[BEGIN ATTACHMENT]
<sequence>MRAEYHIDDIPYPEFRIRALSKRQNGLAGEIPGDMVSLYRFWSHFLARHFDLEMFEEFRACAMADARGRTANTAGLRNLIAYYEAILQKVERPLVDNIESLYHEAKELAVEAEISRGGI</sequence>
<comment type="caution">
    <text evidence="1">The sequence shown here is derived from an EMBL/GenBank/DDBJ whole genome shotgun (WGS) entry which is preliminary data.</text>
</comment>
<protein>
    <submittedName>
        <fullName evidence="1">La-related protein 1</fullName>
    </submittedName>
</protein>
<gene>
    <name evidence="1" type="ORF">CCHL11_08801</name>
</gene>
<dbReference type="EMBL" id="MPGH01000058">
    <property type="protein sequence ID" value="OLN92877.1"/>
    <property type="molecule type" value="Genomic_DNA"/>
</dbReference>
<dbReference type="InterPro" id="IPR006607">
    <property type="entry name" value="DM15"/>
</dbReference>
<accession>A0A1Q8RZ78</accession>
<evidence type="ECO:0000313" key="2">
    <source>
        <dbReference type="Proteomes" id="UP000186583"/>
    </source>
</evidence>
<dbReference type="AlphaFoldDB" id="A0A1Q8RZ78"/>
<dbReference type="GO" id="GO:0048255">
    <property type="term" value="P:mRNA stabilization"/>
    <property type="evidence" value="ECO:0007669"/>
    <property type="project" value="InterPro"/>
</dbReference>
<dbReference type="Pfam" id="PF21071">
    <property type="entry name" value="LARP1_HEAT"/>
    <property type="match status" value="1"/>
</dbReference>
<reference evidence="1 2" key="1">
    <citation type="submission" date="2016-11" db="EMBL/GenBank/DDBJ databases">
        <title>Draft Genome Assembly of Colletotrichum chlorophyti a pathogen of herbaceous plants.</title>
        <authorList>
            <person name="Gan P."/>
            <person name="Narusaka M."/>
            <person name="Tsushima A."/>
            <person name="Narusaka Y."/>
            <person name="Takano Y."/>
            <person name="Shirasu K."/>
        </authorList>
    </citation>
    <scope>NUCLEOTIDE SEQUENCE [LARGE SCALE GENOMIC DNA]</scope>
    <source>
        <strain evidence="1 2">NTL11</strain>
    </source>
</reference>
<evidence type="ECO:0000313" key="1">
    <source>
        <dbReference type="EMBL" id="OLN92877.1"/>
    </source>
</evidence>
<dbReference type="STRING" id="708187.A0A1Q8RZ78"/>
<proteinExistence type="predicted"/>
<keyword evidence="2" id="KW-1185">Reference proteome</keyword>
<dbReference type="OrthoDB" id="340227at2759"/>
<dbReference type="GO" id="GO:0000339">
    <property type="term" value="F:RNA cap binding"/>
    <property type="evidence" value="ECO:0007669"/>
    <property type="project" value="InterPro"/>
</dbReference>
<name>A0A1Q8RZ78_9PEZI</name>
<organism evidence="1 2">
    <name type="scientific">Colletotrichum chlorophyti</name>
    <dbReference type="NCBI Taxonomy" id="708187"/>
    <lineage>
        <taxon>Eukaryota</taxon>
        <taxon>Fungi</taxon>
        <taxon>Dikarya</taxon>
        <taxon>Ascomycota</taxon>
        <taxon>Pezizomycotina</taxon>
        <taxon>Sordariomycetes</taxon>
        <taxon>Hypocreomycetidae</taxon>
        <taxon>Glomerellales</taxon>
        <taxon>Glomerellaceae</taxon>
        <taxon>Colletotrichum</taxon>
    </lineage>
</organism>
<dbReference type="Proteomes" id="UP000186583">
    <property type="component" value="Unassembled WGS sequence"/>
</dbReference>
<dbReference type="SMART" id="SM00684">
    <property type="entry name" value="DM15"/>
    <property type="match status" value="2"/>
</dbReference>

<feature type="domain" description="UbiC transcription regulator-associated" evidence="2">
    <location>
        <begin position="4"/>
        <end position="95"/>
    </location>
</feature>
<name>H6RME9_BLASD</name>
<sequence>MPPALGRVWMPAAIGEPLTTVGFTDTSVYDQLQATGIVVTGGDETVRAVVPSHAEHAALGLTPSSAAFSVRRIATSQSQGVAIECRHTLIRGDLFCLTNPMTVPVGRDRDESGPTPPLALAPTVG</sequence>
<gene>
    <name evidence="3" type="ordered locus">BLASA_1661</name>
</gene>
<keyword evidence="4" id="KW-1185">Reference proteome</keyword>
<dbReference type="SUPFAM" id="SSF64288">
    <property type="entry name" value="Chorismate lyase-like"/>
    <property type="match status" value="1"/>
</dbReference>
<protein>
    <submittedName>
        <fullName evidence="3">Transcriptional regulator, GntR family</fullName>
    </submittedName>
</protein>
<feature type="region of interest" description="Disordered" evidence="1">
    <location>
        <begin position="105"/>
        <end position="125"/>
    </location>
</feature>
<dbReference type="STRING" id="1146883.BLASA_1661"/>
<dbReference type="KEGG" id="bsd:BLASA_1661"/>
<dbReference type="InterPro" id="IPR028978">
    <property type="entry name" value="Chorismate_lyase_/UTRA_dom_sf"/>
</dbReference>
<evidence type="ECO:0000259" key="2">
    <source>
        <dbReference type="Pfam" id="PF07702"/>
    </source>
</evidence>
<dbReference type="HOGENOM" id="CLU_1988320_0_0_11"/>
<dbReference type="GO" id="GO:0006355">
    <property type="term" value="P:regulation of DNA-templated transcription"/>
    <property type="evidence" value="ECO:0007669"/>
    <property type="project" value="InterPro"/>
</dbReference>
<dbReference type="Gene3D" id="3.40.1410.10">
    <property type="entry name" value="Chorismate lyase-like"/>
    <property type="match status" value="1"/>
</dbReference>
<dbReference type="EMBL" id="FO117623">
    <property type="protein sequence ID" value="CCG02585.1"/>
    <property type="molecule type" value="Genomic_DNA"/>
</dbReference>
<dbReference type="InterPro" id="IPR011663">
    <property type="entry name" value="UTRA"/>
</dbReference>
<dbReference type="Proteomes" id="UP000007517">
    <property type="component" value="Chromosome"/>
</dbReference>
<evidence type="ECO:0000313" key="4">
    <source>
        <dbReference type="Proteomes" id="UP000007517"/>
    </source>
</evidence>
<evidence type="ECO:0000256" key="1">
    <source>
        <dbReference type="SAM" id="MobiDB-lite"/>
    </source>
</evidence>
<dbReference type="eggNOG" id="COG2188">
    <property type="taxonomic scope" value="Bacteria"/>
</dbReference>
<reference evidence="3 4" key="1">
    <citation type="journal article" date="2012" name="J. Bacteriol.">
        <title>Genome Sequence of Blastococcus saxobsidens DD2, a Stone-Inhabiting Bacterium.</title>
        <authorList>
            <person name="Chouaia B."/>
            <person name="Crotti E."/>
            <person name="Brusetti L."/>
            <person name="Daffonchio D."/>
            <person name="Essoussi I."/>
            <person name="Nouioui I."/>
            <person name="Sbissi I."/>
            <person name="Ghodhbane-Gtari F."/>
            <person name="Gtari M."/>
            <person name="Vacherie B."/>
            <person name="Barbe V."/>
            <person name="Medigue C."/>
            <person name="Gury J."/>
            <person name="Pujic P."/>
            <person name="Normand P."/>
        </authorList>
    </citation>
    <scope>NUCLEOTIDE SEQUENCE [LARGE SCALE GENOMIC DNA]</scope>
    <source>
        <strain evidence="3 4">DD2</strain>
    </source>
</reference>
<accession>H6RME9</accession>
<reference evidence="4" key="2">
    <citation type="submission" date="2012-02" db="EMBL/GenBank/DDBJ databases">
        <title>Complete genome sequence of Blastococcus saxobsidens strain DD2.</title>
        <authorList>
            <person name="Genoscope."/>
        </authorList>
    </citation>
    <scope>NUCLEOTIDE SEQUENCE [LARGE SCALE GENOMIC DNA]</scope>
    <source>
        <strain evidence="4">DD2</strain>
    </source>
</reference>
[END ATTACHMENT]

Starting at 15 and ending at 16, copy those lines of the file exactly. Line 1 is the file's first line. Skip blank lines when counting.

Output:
    <property type="molecule type" value="Genomic_DNA"/>
</dbReference>